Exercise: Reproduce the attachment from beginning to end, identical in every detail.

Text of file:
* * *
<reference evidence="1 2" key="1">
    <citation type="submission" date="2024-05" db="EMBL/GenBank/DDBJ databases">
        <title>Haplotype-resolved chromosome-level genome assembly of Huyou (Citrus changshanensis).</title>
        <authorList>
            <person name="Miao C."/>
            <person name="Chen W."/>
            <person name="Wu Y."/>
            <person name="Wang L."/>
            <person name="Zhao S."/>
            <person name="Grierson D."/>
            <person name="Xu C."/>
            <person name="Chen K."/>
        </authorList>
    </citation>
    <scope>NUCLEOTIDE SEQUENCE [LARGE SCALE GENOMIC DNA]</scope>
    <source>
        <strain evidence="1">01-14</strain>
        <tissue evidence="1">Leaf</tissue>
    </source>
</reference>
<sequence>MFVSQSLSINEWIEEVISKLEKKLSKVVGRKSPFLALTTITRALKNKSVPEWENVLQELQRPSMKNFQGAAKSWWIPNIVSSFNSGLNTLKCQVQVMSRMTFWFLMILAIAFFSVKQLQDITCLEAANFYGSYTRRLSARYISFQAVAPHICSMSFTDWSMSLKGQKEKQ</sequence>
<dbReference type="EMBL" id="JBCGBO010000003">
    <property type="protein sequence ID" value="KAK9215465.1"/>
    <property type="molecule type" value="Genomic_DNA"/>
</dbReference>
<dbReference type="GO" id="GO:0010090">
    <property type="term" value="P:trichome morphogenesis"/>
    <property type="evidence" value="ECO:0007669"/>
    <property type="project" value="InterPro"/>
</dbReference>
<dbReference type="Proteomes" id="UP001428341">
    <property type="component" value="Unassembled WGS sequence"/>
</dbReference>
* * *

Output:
<reference evidence="1 2" key="1">
    <citation type="submission" date="2024-05" db="EMBL/GenBank/DDBJ databases">
        <title>Haplotype-resolved chromosome-level genome assembly of Huyou (Citrus changshanensis).</title>
        <authorList>
            <person name="Miao C."/>
            <person name="Chen W."/>
            <person name="Wu Y."/>
            <person name="Wang L."/>
            <person name="Zhao S."/>
            <person name="Grierson D."/>
            <person name="Xu C."/>
            <person name="Chen K."/>
        </authorList>
    </citation>
    <scope>NUCLEOTIDE SEQUENCE [LARGE SCALE GENOMIC DNA]</scope>
    <source>
        <strain evidence="1">01-14</strain>
        <tissue evidence="1">Leaf</tissue>
    </source>
</reference>
<sequence>MFVSQSLSINEWIEEVISKLEKKLSKVVGRKSPFLALTTITRALKNKSVPEWENVLQELQRPSMKNFQGAAKSWWIPNIVSSFNSGLNTLKCQVQVMSRMTFWFLMILAIAFFSVKQLQDITCLEAANFYGSYTRRLSARYISFQAVAPHICSMSFTDWSMSLKGQKEKQ</sequence>
<dbReference type="EMBL" id="JBCGBO010000003">
    <property type="protein sequence ID" value="KAK9215465.1"/>
    <property type="molecule type" value="Genomic_DNA"/>
</dbReference>
<dbReference type="GO" id="GO:0010090">
    <property type="term" value="P:trichome morphogenesis"/>
    <property type="evidence" value="ECO:0007669"/>
    <property type="project" value="InterPro"/>
</dbReference>
<dbReference type="Proteomes" id="UP001428341">
    <property type="component" value="Unassembled WGS sequence"/>
</dbReference>